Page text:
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Guest View: What is the city’s plan for revenue?

Carl Ribaudo
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It was with great interest that many in the community watched as the City Council dealt with the decision on the application from the Do it Yourself Center for a permit to go into the old South Shore Motors building. As usual the community was represented by those who are for it and those who are against it. But as I watched this scenario unfold from the Planning Commission to the City Council, a bigger question emerged. The latest vote by our representatives begs the question, just what is the city’s economic development strategy?

The city budget is pretty straight forward: It receives funds from sales tax, transient occupancy tax, property tax, business licenses and fees. The question that this city and all California cities are now asking is where to find new revenues to pay for city expenses and services. One only has to look at the most recent city budgets to see the growth in expenses within public safety and the city finance department to know that these increases will not be sustainable without significant increases in revenue. While the city has already cut tourism funding, one can only speculate what will be the next cut within the existing budget. But what we do know is that if the city does not find new revenue sources soon, the only way it will be able to cover planned growth in expenditures is to further cut services or raise taxes. In today’s challenged economy, neither would be palatable to the residents.

How to increase revenues then? Typically a city has two choices: economic development and increases in taxes and fees. The first and preferred choice to increase revenues is to grow revenue through economic development. However, the economic recession and recent city actions have limited those options and called into question the city’s lack of vision with regard to future revenue needs. To recap some recent decisions that illustrate this, I submit the following:



n Redevelopment: The City Council and city manager have seen redevelopment stopped in its tracks due in large part to the recession. This is not to diminish the responsibility of the developer for not having secured funding, but the recession has had an impact on many development projects throughout both the state and nation.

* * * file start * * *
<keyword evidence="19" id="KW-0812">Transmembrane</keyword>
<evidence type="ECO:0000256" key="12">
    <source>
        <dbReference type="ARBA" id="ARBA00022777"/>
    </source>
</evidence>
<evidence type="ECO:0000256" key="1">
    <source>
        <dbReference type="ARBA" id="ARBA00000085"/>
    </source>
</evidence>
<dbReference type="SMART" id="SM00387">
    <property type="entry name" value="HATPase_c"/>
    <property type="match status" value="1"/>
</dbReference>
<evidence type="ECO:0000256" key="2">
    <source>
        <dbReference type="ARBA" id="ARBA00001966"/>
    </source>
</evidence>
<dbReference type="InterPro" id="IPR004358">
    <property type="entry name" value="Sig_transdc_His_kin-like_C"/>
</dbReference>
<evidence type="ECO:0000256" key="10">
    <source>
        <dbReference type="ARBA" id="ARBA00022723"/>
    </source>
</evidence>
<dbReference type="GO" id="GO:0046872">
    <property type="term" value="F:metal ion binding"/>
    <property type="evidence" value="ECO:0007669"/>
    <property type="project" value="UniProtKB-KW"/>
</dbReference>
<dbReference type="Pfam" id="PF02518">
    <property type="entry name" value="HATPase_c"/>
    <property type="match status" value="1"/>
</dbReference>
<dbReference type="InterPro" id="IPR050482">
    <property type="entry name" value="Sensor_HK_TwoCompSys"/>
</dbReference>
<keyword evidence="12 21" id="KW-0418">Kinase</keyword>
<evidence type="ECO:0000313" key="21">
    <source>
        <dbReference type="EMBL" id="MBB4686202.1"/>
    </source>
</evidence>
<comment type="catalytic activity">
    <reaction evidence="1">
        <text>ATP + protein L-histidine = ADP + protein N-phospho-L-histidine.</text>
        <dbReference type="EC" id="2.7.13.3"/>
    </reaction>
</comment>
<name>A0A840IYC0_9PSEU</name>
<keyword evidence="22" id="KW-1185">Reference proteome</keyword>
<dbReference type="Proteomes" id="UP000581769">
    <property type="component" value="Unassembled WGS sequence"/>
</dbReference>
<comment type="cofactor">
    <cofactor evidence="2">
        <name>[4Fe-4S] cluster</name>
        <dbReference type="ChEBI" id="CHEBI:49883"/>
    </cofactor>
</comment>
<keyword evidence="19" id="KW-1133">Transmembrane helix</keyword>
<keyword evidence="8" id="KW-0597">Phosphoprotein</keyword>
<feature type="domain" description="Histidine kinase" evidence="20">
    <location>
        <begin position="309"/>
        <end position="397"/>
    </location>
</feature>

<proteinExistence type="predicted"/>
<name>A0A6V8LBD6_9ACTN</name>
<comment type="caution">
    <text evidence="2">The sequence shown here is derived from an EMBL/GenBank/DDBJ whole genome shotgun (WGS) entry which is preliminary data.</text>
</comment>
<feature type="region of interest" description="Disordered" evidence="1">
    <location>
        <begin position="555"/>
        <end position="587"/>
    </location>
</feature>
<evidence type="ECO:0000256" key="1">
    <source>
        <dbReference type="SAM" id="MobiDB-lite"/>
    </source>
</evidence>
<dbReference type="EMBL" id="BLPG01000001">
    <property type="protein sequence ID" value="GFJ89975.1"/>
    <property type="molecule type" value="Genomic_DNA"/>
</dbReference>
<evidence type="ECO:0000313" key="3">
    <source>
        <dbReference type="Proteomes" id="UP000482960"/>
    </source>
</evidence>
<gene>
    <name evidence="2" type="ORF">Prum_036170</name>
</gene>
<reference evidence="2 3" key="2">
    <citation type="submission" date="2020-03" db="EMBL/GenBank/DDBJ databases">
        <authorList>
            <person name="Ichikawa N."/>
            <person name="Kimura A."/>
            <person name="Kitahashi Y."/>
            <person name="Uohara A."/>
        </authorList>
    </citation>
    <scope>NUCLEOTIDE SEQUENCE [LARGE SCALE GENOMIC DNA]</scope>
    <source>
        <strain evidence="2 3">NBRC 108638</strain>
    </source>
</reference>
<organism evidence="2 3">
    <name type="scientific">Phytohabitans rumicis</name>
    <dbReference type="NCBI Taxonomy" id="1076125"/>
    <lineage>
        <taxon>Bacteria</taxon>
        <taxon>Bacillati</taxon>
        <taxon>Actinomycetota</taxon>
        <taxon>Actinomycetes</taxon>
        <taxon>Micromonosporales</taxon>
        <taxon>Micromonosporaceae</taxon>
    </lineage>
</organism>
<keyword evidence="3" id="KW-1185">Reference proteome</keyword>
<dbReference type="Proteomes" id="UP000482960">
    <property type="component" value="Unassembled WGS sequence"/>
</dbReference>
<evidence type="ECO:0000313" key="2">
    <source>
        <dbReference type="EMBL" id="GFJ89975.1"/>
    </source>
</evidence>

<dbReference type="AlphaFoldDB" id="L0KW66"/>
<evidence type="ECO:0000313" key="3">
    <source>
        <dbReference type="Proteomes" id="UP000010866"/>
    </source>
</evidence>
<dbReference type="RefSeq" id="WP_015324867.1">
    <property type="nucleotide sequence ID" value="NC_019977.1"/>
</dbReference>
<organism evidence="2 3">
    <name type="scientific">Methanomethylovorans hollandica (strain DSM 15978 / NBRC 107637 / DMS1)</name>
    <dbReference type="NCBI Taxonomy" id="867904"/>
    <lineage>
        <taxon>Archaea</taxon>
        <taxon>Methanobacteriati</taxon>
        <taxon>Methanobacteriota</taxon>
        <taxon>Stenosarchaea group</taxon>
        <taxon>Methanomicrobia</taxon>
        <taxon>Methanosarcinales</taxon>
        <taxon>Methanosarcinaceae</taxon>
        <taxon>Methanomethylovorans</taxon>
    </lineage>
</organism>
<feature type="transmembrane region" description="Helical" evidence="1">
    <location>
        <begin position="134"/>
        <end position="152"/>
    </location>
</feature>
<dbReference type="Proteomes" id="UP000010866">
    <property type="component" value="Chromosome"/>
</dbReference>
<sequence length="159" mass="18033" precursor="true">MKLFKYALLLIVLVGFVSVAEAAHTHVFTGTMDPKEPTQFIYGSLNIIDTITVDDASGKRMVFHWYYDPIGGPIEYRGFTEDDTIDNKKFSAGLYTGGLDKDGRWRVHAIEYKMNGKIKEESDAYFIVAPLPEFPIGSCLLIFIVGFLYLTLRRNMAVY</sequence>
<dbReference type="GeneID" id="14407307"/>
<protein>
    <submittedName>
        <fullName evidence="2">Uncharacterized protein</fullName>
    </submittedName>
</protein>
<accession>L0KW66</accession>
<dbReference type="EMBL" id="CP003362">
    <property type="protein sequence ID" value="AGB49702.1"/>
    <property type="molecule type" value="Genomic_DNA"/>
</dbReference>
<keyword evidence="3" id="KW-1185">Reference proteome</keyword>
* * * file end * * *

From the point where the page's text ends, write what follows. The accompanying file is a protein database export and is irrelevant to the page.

n Tourism: The City Council and city manager have stopped tourism funding with recent cuts to the LTVA budget. Whether you like the organization or not, the LTVA does promote the South Shore tourism industry, which as far as I can tell is the only industry of any magnitude we have. With the elimination of tourism funding for the LTVA, there is in fact a reduced ability to promote the destination that drives the bulk of taxes and jobs in this community.




n Business attraction: With the vote on the Do It Yourself Center, the City Council voted against attracting a new business and sent what many believe is the wrong message to those who may want to do business here. What the city did was inject itself into the business of trying to pick winners and losers within the business community, instead of letting the market decide. This falls into the realm of small-scale industrial planning.

n Business retention: The city never has had a clear business retention strategy.  

So given these actions, the question must be asked: Just what is the city of South Lake Tahoe’s economic and revenue development strategy? Rather, does it have one?

You see, looked at individually, each of these actions (each with its supporters and opposition) can be interpreted on its own merits. But looked at as a whole, these actions clearly indicate that the city has no cohesive revenue development strategy, but appears to bounce from one issue to the next (reacting to whoever screams the loudest or whoever packs the Council chambers) with no overarching vision with which to help guide decision-making for the long-term benefit of the whole community.

What the City Manager and City Council need to do is show some leadership by working together with the local residents and business community (many of whom are already working on the issue) and present a clear, cohesive and integrated revenue development plan that shows the community direction and plan with regard to the future of the city economy. Short of this the city is lost in the weeds.

– Carl Ribaudo is President of the Strategic Marketing Group located in South Lake Tahoe.


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